Cocaine: what role does it have in current ENT practice? A review of the current literature

  title={Cocaine: what role does it have in current ENT practice? A review of the current literature},
  author={Stephen Harper and Nick S. Jones},
  journal={The Journal of Laryngology \& Otology},
  pages={808 - 811}
  • S. HarperN. Jones
  • Published 19 July 2006
  • Medicine
  • The Journal of Laryngology & Otology
Topical cocaine is used by many otorhinolaryngologists because of its good local anaesthetic and vasoconstrictive properties. A review of the available literature suggests a risk/benefit analysis would suggest that in the out-patient setting local anaesthetic agents which do not contain cocaine should be used. For rhinosurgical procedures, preparations containing cocaine and adrenaline in the appropriate concentrations and doseage are safe in the vast majority of patients without previous… 

Care of the Cocaine User with Nasal Deformity

A practical evidence‐based guide to management of reconstruction of the cocaine nose, taking in all aspects of periprocedural care and a model for surgical approach based on best evidence and the experience of the senior author are presented.

Patient perceptions of the use of cocaine in sinonasal surgery

A solution of cocaine, adrenaline and sodium bicarbonate is eponymously termed Moffett's, which increases the anaesthetic properties while having no effect on toxicity.

Cocaine detection in postmortem samples following therapeutic administration.

It is important to note that the presence of cocaine and its metabolites in forensic samples cannot always be attributed to abuse and that a thorough investigation and review of medical records is warranted before an informed conclusion can be made.

General anaesthesia for the cocaine abusing patient. Is it safe?

Cardiovascular stability during and after general anaesthesia in cocaine positive, non-toxic patients was not significantly different when compared with an age and ASA matched drug-free control group.

Hemostasis in sinus surgery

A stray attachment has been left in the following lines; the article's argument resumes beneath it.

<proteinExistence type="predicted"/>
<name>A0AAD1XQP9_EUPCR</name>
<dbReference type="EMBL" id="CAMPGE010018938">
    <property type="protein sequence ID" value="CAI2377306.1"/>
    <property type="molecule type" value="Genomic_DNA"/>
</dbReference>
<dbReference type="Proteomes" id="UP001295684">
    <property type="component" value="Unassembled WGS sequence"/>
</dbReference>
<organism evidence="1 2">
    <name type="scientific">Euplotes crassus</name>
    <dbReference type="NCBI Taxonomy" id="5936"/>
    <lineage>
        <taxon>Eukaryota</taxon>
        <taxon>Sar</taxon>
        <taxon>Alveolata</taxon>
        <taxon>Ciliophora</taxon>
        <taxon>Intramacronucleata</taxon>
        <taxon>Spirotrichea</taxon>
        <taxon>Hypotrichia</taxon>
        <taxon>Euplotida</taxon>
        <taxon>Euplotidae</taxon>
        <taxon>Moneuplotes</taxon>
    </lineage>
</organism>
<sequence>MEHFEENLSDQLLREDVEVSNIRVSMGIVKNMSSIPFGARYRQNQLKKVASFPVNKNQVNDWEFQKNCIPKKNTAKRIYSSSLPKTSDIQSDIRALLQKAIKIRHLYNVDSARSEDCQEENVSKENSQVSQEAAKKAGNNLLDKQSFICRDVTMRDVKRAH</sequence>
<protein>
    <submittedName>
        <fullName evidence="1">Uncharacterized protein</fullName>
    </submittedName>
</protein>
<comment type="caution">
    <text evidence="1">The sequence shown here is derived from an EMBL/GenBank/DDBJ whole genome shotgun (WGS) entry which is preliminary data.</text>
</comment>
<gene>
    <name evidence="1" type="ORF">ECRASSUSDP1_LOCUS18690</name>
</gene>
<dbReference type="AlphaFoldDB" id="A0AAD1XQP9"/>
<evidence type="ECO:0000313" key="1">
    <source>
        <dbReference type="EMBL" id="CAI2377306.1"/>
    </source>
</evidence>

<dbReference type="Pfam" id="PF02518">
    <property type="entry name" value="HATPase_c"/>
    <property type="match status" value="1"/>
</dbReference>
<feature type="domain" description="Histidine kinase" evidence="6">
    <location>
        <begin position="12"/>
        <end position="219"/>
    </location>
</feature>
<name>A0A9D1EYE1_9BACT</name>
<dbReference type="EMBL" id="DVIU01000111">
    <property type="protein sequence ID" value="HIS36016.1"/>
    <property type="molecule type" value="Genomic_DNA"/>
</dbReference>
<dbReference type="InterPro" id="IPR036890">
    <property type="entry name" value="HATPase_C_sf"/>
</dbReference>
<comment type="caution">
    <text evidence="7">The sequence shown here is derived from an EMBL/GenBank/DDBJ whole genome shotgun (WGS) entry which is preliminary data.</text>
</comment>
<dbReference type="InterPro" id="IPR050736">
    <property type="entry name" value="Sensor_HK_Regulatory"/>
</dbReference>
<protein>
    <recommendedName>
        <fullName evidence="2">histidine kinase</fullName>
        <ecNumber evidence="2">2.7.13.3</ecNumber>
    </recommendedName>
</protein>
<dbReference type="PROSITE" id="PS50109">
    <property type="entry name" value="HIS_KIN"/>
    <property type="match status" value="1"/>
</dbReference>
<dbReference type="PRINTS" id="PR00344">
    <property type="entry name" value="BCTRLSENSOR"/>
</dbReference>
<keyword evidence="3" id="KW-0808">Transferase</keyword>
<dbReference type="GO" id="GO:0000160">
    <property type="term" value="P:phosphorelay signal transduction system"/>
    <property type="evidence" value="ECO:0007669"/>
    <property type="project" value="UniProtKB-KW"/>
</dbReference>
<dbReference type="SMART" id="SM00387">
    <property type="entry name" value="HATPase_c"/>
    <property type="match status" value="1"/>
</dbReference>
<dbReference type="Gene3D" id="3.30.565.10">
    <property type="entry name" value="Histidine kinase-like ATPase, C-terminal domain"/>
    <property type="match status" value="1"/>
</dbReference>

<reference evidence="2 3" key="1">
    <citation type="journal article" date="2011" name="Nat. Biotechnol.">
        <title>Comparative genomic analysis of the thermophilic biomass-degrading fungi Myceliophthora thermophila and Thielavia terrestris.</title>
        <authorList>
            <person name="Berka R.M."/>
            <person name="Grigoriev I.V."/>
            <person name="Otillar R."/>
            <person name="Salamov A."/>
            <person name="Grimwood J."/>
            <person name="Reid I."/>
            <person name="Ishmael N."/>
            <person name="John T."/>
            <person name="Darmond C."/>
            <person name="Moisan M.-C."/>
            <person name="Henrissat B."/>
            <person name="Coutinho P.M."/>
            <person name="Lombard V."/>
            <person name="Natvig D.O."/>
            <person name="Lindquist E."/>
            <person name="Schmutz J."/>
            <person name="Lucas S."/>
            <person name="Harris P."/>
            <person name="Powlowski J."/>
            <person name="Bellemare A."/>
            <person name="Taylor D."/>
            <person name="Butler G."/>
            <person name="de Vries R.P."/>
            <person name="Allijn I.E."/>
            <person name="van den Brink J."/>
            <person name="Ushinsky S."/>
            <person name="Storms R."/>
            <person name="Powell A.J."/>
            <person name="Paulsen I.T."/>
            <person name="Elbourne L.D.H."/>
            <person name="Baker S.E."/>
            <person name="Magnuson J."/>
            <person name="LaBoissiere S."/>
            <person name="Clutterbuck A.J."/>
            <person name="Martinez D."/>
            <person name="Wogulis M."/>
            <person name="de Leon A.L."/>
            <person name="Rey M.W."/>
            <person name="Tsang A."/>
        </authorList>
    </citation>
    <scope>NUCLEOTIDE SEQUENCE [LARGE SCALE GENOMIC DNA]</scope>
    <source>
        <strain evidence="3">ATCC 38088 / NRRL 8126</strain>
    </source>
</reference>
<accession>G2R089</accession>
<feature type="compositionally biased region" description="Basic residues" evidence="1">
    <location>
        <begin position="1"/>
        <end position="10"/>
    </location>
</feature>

• Y. ZhaoA. Psaltis
  • Medicine
    Current opinion in otolaryngology & head and neck surgery
  • 2016
Improved standardization of scoring and reporting of bleeding may increase the power of research studies to draw more definitive conclusions about the role that certain factors have on hemostasis.

Concerns for I l l ic it and Prescription Drug Use

Care must be taken to ensure exposure to offending agents has ceased before attempting repair and consequently, otolaryngologists may insist on drug testing before proceeding to surgery.

Systemic Pharmacokinetics of Topical Intranasal Cocaine in Healthy Subjects

Only 4% of the administered cocaine dose appeared to be absorbed in this study, and cocaine appeared in the urine with a time course similar to that in plasma.

Otolaryngology Concerns for Illicit and Prescription Drug Use.



Cocaine use by the otolaryngologist: a survey.

  • M. JohnsR. Henderson
  • Medicine
    Transactions. Section on Otolaryngology. American Academy of Ophthalmology and Otolaryngology
  • 1977
A controlled scientific study to elucidate experimental data regarding the toxicity of cocaine in clinically useful doses is urgently needed.

Cocaine use by the otolaryngologist: a survey.

A controlled scientific study is urgently needed to elucidate experimental data regarding the toxicity of cocaine in clinically useful doses and establish 200 mg as the safe limit for cocaine.

The clinical use of cocaine.

Current practices of cocaine administration by UK otorhinolaryngologists

Most surgeons in the UK use cocaine because of the superior operative field it provides and because they consider it to be safe even with adrenaline, with serious complications being less common than the risks from general anaesthesia.

Lesson of the Week: Cocaine and adrenaline paste: a fatal combination?

Cocaine and adrenaline paste is most commonly used by otorhinolaryngologists for operations on the nose, including rhinoplasty and submucous resection and is an effective topical anaesthetic with an intense vasoconstrictor action that facilitates surgery and improves haemostasis.

Cocaine and adrenaline: a safe or necessary combination in the nose? A study to determine the effect of adrenaline on the absorption and adverse side effects of cocaine.

It is concluded that adrenaline can still be a valuable as well as safe addition to topical cocaine used in the nose.

Topical Cocaine/Adrenaline Combination in Intransal Surgery — is it Necessary?

The conclusion is that the Adrenaline/Cocaine mixture has no advantage and its potentially dangerous interaction makes it unnecessary and unjustified.

Lignocaine with adrenaline: is it as effective as cocaine in rhinological practice?

It is concluded from this study that 4% lignocaine with adrenaline (1:1000) solution is as effective as 10% cocaine.

Narcotic septal perforations due to drug addiction.

Most individuals have a rather vague and sometimes erroneous idea of the actual incidence of this complication, which was first brought to the author's attention in 1952 when he conferred with the late Dr. Lichtenstein about a case of narcotic septal perforation due to heroin.

Sinonasal Osteocartilaginous Necrosis in Cocaine Abusers: Experience in 25 Patients

Any sinonasal inflammation involving the midline that persists or remains refractory to treatment may be the first manifestation of potentially lethal drug addiction.